Disabling Postfix, Raid services, inetd

Tom Adelstein adelste at yahoo.com
Sun May 29 23:39:44 UTC 2005

On Sun, 2005-05-29 at 22:00 +0100, Tony Arnold wrote:
> Tom,
> On Sun, 2005-05-29 at 12:16 -0500, Tom Adelstein wrote:
> > I understand why Linux has traditionally provided default MTAs over the
> > years. In fact, I used to use localhost as my smtp not too many years
> > ago. With RBL and other blackhole spam lists, localhost doesn't see much
> > light of day when one uses it for Internet mail (undeliverable is the
> > usual result). Aside from local mail, what role does it play on a Linux
> > desktop system?
> It can be useful. The main reason I use Postfix on my desktop is that
> the mailrouter at work requires authentication if I use it from off
> campus (my mail looks the same whether I send from home or from work).
> Thus, I've configured Postfix to provide the authentication on my laptop
> and my home machine and configured all my mail clients to use 'sendmail'
> for outgoing mail. That way, if I need to change my authentication
> details, I just change it in one place. There is also less information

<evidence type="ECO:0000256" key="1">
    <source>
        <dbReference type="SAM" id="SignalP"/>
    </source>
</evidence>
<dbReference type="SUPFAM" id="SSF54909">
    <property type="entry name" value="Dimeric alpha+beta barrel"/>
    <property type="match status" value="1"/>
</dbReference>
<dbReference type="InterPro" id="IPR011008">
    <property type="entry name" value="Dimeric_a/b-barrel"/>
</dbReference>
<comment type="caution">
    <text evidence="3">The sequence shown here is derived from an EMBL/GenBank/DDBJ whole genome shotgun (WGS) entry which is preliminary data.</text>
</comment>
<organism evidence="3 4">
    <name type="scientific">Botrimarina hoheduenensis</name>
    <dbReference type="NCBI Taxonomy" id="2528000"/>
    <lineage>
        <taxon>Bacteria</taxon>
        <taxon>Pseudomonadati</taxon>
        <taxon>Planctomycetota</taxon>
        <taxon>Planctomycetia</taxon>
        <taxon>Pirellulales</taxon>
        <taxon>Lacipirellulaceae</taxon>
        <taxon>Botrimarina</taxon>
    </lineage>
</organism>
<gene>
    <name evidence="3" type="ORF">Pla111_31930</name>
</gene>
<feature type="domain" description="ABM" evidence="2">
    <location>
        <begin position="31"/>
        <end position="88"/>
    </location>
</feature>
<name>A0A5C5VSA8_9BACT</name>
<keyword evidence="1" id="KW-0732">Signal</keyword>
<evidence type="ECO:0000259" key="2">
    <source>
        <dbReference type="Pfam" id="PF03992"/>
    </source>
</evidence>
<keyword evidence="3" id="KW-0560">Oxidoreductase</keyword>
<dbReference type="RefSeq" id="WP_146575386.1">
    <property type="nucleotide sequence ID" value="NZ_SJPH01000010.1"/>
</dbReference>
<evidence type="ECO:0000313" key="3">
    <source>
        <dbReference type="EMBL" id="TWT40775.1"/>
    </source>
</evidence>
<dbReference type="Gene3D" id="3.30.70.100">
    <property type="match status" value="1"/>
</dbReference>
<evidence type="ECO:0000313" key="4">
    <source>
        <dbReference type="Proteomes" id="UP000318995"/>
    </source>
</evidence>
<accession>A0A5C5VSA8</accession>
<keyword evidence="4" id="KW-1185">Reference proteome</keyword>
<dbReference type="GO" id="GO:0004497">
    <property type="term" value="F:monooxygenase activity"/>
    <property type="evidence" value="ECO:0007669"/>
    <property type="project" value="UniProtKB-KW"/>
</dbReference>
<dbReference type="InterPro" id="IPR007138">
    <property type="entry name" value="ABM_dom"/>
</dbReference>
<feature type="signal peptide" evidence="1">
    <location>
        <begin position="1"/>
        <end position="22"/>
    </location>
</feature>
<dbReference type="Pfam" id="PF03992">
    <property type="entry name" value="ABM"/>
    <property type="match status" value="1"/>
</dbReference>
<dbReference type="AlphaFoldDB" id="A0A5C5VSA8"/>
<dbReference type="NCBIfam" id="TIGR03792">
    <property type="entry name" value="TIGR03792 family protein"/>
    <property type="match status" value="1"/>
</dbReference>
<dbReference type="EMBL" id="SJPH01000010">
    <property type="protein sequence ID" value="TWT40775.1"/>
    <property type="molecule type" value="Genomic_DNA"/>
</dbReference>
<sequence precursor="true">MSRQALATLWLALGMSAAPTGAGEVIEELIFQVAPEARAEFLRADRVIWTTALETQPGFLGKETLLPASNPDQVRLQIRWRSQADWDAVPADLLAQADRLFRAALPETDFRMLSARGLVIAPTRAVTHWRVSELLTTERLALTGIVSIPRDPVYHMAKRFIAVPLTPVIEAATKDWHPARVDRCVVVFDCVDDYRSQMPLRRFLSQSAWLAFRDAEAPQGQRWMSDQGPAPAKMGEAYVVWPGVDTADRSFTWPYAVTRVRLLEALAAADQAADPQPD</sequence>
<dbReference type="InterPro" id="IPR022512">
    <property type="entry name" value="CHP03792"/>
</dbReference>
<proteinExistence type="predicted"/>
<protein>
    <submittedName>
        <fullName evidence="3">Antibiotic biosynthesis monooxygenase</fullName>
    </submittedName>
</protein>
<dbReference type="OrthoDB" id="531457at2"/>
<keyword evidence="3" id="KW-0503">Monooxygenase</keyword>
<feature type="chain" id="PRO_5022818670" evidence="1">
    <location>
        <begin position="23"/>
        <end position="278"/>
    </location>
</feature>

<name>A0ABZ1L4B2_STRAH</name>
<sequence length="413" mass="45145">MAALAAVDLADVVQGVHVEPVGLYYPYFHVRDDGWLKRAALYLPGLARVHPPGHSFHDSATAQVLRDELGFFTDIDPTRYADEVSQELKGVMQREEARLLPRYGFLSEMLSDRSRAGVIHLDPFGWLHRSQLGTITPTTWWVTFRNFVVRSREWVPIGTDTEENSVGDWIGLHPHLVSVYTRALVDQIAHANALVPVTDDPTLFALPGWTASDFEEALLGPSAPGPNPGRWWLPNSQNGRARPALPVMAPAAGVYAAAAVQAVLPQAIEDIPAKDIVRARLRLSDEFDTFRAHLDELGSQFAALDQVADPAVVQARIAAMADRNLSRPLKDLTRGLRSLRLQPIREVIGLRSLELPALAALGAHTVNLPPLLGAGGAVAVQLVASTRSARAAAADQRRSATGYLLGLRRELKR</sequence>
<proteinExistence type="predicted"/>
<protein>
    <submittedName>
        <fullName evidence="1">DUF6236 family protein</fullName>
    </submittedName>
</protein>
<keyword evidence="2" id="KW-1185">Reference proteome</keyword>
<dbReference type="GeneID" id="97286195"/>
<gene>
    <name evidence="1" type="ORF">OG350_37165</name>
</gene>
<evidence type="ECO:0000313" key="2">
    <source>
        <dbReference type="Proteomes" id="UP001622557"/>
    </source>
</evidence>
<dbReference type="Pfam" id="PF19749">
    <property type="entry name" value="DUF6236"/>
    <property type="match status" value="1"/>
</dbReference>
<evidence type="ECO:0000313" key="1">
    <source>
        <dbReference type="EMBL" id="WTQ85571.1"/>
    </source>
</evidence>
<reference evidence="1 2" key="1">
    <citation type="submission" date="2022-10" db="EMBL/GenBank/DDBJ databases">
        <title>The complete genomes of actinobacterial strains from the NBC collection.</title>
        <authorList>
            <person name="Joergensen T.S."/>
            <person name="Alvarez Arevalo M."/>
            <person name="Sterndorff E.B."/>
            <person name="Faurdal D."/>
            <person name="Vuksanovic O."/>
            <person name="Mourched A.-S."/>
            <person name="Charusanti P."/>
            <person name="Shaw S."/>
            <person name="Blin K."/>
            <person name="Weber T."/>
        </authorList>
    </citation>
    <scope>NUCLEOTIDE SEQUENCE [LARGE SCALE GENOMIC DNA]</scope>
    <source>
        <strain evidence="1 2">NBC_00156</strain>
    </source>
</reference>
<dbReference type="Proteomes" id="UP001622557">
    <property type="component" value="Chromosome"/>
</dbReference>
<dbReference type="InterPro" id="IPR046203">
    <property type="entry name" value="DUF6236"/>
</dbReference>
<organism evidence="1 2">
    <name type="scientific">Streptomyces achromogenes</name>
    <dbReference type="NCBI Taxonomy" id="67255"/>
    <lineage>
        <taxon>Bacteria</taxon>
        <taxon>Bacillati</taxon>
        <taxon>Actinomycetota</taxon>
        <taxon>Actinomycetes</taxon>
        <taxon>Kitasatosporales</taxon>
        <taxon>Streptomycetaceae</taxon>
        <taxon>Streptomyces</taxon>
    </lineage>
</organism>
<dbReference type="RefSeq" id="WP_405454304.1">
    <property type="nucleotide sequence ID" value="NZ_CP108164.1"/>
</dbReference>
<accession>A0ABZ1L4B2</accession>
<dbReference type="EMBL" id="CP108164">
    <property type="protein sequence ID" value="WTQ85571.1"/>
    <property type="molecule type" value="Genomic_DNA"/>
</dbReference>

> to provide when configuring outgoing mail. I like to try out several
> different mail clients and indeed some have useful features not in
> others, so I find this setup very useful to me.
> The other reason I like it is the logging and the instant response I get
> from the mail client. The logging is useful to check that mail has been
> sent and the instant response is because the mail client does not have
> to wait for any remote machine to accept the connection.
> For someone who does not do all this stuff, then I can see that Postfix
> may not be necessary, although systems like anacron do use it to send
> results of failed jobs locally.
> Regards,
> Tony.

Tony, that's very useful information. 

I imagine for people who don't know, you're using postfix but use it as
a drop in replacement for sendmail? So, you're using the postfix to
sendmail compatibility interface? For the sake of compatibility with
applications that look for sendmail by default or whatever?

I'm guessing, but your campus server requires authentication and that's
not a problem because you're not blindly relaying. Correct?

So, our server requires reverse DNS or it won't accept mail. Individuals
without that who simply use localhost as their smtp would have a
problem. To use postfix as you do, people would need what?

(Thanks in advance for the information. :)

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